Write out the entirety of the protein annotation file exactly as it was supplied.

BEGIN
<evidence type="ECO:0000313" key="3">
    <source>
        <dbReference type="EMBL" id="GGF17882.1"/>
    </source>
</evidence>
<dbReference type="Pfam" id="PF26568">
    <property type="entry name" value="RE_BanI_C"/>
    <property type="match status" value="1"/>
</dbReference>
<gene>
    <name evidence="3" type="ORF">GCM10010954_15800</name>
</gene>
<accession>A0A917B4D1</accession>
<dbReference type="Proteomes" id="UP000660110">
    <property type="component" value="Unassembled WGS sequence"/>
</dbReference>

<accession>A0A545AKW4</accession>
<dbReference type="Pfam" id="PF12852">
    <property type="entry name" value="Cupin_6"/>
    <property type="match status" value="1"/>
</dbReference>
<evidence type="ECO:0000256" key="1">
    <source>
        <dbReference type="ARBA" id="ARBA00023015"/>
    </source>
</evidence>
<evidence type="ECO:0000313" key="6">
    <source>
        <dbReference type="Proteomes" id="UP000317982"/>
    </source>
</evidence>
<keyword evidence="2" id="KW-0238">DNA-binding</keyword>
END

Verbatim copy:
<evidence type="ECO:0000313" key="3">
    <source>
        <dbReference type="EMBL" id="GGF17882.1"/>
    </source>
</evidence>
<dbReference type="Pfam" id="PF26568">
    <property type="entry name" value="RE_BanI_C"/>
    <property type="match status" value="1"/>
</dbReference>
<gene>
    <name evidence="3" type="ORF">GCM10010954_15800</name>
</gene>
<accession>A0A917B4D1</accession>
<dbReference type="Proteomes" id="UP000660110">
    <property type="component" value="Unassembled WGS sequence"/>
</dbReference>

<accession>A0A545AKW4</accession>
<dbReference type="Pfam" id="PF12852">
    <property type="entry name" value="Cupin_6"/>
    <property type="match status" value="1"/>
</dbReference>
<evidence type="ECO:0000256" key="1">
    <source>
        <dbReference type="ARBA" id="ARBA00023015"/>
    </source>
</evidence>
<evidence type="ECO:0000313" key="6">
    <source>
        <dbReference type="Proteomes" id="UP000317982"/>
    </source>
</evidence>
<keyword evidence="2" id="KW-0238">DNA-binding</keyword>